This course presents the corporate uses of international financial markets to upper undergraduate and graduate students of business finance and financial economics. Combining practical knowledge, up-to-date theories, and real-world applications, this course explores issues of valuation, funding, and risk management. The course shows how theoretical applications can be brought into managerial practice. The course includes an extensive introduction followed by three main sections: currency markets; exchange risk, exposure, and risk management; and long-term international funding and direct investment. The course makes use of case studies to introduce each section, and each topic concludes with a CFO summary, in which students examinine how a hypothetical chief financial officer might apply topics to a managerial setting. Focusing on international markets and multinational corporate finance, this course is ideal for students seeking a complete understanding of the field.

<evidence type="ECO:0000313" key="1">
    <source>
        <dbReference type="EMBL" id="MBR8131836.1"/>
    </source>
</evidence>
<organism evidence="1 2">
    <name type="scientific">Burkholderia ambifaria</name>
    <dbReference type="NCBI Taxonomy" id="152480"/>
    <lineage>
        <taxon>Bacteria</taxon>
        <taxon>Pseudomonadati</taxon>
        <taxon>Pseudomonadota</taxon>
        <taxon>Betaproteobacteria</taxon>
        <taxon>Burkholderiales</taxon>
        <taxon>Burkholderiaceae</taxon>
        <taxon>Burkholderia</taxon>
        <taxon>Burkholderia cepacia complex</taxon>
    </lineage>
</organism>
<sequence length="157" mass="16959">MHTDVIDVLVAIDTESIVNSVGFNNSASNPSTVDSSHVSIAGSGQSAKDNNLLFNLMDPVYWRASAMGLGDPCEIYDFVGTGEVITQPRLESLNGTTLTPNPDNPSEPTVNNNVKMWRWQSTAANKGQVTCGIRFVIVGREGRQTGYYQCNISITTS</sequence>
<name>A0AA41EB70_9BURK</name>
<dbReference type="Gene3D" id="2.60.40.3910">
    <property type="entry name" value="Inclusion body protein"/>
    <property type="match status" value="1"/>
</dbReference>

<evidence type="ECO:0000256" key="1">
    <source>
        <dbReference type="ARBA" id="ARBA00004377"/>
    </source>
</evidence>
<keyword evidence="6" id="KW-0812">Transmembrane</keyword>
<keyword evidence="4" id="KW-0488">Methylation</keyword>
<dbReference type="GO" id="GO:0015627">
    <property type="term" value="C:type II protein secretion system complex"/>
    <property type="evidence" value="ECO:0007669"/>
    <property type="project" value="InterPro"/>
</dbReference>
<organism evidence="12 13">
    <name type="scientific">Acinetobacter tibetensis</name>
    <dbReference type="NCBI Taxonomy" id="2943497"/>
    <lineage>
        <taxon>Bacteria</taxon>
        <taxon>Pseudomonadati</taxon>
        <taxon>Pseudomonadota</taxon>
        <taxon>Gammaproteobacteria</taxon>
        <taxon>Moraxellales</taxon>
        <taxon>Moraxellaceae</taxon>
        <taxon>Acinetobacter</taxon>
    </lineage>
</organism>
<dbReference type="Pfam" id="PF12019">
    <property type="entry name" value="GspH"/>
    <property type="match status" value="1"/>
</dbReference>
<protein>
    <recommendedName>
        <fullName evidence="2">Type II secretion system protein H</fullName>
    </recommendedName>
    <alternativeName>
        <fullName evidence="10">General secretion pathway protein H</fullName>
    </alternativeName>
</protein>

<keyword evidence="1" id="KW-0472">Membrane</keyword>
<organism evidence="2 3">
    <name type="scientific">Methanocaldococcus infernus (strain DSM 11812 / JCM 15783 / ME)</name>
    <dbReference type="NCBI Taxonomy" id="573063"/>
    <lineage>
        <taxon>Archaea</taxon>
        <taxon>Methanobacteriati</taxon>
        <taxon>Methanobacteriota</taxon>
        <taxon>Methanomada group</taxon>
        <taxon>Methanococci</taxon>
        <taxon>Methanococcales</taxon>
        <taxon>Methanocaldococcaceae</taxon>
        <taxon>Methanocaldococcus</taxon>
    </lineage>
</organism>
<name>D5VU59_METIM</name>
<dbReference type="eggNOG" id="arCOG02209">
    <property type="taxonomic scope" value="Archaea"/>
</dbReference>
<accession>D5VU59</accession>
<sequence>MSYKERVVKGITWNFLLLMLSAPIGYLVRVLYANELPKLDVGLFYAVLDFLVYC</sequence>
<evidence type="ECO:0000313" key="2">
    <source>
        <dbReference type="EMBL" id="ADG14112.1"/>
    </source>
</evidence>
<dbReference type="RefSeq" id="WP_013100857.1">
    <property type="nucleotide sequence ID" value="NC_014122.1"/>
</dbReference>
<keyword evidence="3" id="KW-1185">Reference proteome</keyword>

1: Why Does the Existence of Borders Matter for Finance? 2: International Finance: Institutional Background. 3: Spot Markets for Foreign Currency. 4: Understanding Forward Exchange Rates for Currency. 5: Using Forwards for International Financial Management. 6: The Market for Currency Futures. 7: Do We Know What Makes Forex Markets Tick? 8: (When) Should a Firm Hedge Its Exchange Risk? 9: Measuring Exposure to Exchange Rates. 10: International Fixed-Income Markets. 11: Segmentation and Integration in the World's Stock Exchanges. 12: Putting It All Together: International Capital Budgeting.
Sercu, P. (2009). International finance: Theory into practice. Princeton University Press.